Recalling his military training and its chemical component, Kerry declared, “If we don’t answer Assad today, we will irreparably damage a century-old standard that has protected American troops in war” — the nonproliferation of weapons of mass destruction.
“The stability of this region is also in our direct security interests. Our allies and friends in Israel, Jordan and Turkey” were “just a strong wind away” from being dragged into the conflict, Kerry warned.
“Failure to act now will make this violent neighborhood even more combustible and will pave the way for a more serious challenge in the future,” he said.
Kerry emphasized that Obama’s strike plan did not preclude a political solution — on the contrary, the president’s “first priority throughout this process has been diplomacy.”
However, American diplomatic efforts, especially at the United Nations Security Council, were foiled by Syria’s allies, with Russia and China vetoing three resolutions condemning the Assad regime.
“No political solution is possible as long as Assad believes he can just gas his way out of this predicament,” he said, adding that 31 countries — among them Turkey and Saudi Arabia — had signed the G-12 statement endorsing US efforts to hold Assad accountable for the situation in his country.
“But our diplomatic hand only becomes stronger if other countries know America is speaking with a strong voice here, with one voice. In order to speak with that voice, we need you, Congress,” Kerry said.
“We’re the United States of America; people look to us for the meaning of our world and our values,” he added, but promised twice that there would be “no American boots on the ground.”
Hagel, who addressed Congress after Kerry, said that while he hoped the Russian proposal to place Syria’s chemical weapons cache under international control — as well as other diplomatic measures — would help resolve the crisis, the US must be sure Assad wasn’t attempting to divert international attention away from the ongoing civil war in the region.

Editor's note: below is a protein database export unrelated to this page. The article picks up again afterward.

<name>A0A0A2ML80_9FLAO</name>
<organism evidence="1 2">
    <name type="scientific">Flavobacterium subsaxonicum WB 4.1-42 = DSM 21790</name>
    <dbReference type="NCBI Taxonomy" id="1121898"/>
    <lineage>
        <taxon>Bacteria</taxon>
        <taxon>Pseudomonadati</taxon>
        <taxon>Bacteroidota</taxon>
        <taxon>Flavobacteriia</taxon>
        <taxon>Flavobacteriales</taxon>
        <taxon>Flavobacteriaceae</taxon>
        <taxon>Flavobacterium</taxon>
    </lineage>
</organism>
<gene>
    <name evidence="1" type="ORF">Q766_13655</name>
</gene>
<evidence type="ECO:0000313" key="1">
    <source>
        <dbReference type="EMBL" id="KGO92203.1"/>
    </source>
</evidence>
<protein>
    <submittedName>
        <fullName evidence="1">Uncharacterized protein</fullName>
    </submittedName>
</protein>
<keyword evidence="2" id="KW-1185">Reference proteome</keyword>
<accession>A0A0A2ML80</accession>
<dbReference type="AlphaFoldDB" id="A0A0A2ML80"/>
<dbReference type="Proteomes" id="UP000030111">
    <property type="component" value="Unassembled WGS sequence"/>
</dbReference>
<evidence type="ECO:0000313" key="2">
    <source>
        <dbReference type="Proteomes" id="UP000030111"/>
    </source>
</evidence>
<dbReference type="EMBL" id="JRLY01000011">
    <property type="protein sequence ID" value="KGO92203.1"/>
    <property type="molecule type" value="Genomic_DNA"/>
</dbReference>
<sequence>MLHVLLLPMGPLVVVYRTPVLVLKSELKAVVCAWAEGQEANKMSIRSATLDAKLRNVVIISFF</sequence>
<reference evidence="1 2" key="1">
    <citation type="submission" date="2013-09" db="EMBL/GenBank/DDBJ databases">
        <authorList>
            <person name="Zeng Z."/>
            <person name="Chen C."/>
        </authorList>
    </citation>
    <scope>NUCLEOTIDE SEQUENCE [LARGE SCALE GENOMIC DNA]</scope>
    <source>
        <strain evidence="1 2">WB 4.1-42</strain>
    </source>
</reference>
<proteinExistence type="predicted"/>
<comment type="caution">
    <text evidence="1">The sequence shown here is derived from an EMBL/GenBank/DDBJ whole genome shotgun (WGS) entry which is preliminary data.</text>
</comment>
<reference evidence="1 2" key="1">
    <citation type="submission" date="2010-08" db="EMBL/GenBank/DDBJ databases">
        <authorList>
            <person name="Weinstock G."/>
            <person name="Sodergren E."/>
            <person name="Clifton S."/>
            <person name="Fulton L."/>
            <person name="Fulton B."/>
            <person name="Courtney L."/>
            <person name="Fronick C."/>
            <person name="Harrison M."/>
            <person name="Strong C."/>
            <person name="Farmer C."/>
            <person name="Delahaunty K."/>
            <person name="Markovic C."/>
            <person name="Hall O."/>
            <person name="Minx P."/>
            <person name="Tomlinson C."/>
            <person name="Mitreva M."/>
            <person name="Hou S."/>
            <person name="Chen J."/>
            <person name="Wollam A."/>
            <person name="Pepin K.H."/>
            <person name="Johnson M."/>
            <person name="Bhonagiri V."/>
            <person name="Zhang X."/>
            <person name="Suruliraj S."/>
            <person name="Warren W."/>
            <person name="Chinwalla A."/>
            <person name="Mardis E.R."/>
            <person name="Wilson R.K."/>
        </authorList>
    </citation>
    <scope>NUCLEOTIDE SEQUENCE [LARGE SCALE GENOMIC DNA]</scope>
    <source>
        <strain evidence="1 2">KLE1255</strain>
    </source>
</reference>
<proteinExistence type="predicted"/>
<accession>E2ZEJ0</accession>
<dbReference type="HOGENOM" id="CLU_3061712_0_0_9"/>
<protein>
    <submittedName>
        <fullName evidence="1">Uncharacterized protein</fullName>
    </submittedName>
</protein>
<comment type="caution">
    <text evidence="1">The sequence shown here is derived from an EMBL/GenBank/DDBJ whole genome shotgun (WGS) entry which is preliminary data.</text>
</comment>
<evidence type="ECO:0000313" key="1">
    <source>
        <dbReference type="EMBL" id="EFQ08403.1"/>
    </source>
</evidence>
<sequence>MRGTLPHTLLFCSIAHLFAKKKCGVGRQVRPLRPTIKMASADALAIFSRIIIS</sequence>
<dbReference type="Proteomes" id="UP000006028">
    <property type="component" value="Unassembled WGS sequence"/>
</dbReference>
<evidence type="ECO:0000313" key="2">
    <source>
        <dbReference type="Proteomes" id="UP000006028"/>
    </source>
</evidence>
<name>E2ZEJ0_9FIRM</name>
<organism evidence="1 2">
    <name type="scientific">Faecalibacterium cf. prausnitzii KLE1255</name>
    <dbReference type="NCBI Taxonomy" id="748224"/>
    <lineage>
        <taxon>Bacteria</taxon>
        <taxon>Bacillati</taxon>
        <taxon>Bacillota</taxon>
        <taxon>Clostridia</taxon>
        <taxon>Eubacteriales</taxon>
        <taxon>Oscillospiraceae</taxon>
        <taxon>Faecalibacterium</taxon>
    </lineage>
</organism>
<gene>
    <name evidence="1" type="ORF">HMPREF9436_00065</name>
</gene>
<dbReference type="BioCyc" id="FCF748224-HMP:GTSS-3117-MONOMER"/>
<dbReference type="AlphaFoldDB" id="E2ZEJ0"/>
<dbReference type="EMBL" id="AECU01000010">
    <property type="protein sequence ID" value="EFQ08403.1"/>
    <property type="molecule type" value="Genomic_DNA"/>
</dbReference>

“All of us are hopeful that this option might be a real solution to this crisis, yet we must be very clear-eyed and ensure that it’s not a stalling tactic,” Hagel said during the hearing, echoing Kerry’s statements on the subject.
In order that the newly-presented diplomatic option in Syria may have a chance to succeed, Hagel said, “the threat of a US military action — the credible, real threat of US military action — must continue.”
Hagel asserted that Assad had been inclined to accept the Russian proposition only because he was intimidated by a possible US attack.
“The fact that military action was on the table enabled this new diplomatic track,” Hagel said.
Hagel went on to acknowledge the American public’s uneasiness with the prospect of entering another Middle Eastern conflict, but urged Congress to recognize that heavily discouraging the use of nonconventional weapons in future conflicts was in America’s best interests.
“Committing our country to use military force is most difficult,” Hagel said. “We must be able to assure the American people that their leaders are acting according to their interests.”
The defense secretary added that failure to act with regard to the Syrian situation would have severe consequences on regional stability and may lead to the proliferation of chemical weapons among terrorist organizations in the region.
“[Chemical] weapons are profoundly destabilizing and have rightfully been rejected by members of the international community,” he said.
“We must do all we can to prevent Hezbollah or any terror groups from acquiring such weapons.”
Hagel added that American allies in the Middle East such as Turkey, Jordan and Israel were looking to the US for assurance that it would honor its commitment to them even in times of crisis.
“Our allies throughout the world must be assured that the US will stand by commitments and by its words,” said Hagel.
However, he added that the US did not expect military intervention to bring the Syrian civil war to an end.
“The US is not seeking to resolve the underlying conflict in Syria,” he said.